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Freedman Fellows Student Program

The Walter Freedman and Karen Harrison Freedman Student Fellowships give undergraduate and graduate students funding to complete targeted digital projects.

Students can partake in one of two opportunities:

Internship Track: 

This fellowship supports one student who works with the Freedman Center for Digital Scholarship on a library-initiated digital project. Interns are paid on an hourly basis.

The fellow for the 2019-2020 Internship track supports one student to work in the Freedman Center for Digital Scholarship and the University Archives on a library-initiated digital project commemorating the 100th Anniversary of women's suffrage.

Over the course of the 2019-2020 academic year, the student fellow will: 1) research materials in the University Archives; 2) identify and select valuable articles, excerpts, images, and content; 3) work with the Freedman Center for Digital Scholarship Team to digitize the selected materials; assemble the selected materials to build a narrative on women's suffrage at CWRU.  The digital exhibit will be hosted on a CWRU supported digital platform.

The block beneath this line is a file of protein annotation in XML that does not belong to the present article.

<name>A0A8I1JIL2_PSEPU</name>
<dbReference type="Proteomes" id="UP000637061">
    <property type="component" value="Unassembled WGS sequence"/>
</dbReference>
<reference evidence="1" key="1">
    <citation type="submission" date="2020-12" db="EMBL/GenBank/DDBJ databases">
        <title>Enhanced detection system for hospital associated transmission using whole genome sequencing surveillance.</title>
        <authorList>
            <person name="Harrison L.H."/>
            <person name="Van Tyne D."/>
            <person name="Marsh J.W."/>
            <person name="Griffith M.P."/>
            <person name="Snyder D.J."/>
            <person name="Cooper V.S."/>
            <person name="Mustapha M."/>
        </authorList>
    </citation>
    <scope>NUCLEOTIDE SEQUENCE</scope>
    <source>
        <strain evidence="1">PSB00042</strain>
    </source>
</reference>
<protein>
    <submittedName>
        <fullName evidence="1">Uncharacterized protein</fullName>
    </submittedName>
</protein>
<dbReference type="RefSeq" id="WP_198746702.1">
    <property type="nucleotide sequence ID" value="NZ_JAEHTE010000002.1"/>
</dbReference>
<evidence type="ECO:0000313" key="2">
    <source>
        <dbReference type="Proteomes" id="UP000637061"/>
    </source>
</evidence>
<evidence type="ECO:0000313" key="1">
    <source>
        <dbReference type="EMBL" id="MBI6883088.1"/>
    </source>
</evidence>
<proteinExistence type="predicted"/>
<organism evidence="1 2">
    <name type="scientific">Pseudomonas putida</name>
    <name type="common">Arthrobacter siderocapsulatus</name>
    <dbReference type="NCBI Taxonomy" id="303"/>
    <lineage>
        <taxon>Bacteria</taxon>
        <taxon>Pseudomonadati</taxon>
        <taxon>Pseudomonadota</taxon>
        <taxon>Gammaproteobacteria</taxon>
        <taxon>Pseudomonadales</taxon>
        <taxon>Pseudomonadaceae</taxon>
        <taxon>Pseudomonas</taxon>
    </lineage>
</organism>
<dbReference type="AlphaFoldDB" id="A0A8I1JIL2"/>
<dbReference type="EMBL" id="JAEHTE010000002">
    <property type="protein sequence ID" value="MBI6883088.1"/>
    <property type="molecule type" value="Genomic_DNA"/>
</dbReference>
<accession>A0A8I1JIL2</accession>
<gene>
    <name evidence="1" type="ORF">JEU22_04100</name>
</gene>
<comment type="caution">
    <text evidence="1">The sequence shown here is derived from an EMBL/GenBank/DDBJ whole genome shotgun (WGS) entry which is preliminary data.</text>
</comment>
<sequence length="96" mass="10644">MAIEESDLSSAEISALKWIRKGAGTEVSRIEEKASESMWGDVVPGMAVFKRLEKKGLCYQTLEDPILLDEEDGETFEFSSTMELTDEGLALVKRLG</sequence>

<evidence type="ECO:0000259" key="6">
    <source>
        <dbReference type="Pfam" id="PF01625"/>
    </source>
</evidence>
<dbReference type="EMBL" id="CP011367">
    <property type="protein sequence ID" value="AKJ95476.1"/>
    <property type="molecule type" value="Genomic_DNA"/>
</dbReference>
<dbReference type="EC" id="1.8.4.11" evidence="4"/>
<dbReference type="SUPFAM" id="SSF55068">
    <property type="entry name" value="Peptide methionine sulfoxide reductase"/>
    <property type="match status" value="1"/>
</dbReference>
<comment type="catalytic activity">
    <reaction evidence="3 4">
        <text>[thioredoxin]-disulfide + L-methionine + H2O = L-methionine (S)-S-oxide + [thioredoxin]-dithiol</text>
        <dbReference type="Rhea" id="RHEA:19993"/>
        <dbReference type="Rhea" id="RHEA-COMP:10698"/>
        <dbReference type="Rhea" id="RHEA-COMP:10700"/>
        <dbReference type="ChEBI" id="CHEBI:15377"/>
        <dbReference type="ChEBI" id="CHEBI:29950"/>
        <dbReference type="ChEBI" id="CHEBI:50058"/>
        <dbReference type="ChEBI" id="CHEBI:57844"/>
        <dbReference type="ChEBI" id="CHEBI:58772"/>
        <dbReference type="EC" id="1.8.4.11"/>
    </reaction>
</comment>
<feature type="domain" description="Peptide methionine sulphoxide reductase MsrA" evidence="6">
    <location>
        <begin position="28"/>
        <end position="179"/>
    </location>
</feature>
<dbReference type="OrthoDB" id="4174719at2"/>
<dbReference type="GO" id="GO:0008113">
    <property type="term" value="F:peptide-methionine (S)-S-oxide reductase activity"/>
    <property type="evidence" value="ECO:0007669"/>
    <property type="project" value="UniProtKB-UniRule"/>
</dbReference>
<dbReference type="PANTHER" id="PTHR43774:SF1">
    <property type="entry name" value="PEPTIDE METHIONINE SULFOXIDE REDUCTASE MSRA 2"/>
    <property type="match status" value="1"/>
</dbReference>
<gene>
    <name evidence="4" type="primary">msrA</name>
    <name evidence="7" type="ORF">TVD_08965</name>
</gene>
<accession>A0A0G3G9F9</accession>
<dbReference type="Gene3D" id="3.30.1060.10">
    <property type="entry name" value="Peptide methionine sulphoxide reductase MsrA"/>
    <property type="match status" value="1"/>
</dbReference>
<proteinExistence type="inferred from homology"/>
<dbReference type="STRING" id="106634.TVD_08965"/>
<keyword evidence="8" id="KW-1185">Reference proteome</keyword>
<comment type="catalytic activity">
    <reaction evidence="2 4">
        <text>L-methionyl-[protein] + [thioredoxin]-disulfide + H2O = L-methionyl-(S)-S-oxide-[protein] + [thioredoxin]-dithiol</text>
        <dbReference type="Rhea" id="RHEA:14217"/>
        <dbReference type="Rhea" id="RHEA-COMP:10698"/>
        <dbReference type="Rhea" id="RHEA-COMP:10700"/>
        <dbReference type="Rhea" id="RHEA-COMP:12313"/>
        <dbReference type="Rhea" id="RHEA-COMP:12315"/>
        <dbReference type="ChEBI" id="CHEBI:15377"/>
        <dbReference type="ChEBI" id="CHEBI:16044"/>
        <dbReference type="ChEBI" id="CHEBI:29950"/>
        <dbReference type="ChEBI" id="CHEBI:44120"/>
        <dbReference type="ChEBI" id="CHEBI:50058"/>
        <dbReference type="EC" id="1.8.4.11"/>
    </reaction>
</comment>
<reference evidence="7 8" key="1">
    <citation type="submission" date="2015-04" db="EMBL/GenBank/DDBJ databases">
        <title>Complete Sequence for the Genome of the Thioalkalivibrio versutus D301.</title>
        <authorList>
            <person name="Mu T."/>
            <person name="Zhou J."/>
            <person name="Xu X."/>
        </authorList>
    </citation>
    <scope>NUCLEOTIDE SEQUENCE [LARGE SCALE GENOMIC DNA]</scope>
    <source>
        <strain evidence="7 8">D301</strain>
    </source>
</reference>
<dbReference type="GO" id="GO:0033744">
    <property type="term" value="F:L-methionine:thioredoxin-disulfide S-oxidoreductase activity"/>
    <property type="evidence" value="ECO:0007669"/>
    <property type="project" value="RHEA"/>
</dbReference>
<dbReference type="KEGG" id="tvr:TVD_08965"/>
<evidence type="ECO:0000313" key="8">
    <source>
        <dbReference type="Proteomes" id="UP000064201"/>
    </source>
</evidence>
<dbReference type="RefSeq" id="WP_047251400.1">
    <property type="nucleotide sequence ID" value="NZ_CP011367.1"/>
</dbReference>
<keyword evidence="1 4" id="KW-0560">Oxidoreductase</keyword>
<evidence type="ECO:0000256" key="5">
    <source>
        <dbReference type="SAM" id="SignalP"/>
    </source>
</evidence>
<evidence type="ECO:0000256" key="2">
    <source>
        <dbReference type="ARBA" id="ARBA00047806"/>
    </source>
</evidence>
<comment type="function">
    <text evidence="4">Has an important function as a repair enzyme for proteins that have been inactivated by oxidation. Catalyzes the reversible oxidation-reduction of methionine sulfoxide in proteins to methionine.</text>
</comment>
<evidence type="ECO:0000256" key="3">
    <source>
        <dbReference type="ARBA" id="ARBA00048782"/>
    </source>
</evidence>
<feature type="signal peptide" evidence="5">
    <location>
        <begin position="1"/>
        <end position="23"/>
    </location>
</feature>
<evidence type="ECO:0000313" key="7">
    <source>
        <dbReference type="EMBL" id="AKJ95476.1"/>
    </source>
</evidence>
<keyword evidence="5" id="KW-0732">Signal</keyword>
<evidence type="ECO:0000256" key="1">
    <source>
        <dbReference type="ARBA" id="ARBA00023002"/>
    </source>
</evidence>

Students in the internship track are paid a competitive hourly rate and work 5-10 hours per week. Students may additionally be asked to sit in on or contribute to Freedman Center for Digital Scholarship Team meetings regarding their projects. 

To provide adequate support, guidance, and accountability, applicants must identify a CWRU faculty member who will serve as an advisor for the student.

Questions about the Internship track may be sent to Mark Clemente, Scholarly Communication and Copyright Librarian, Freedman Center for Digital Scholarship ( 

2020-2021 applications to participate in the program will be due early Fall 2020.

Grant track

Applicants independently propose a digital project. Recipients of the fellowship work with the Freedman Center for Digital Scholarship to complete their digital project. The funding model is flexible, providing a pool of funds that can be used to support projects of varying size. Offered as general guidance, examples of acceptable digital projects for the grant track might include:

  • The creation of a digital edition of a literary work with TEI
  • The use of GIS to assess spatial changes related to the student’s area of research
  • The construction of a database of texts, images, or audio recordings for analysis and visualization

Applicants are strongly encouraged to discuss their projects with Kelvin Smith's Freedman Center for Digital Scholarship Team prior to submitting an application. Questions or requests to discuss projects for the grant track can be sent to Charlie Harper, Digital Scholarship Specialist ( Questions relating to the internship track can be sent to Mark Clemente, Scholarly Communications & Copyright Librarian (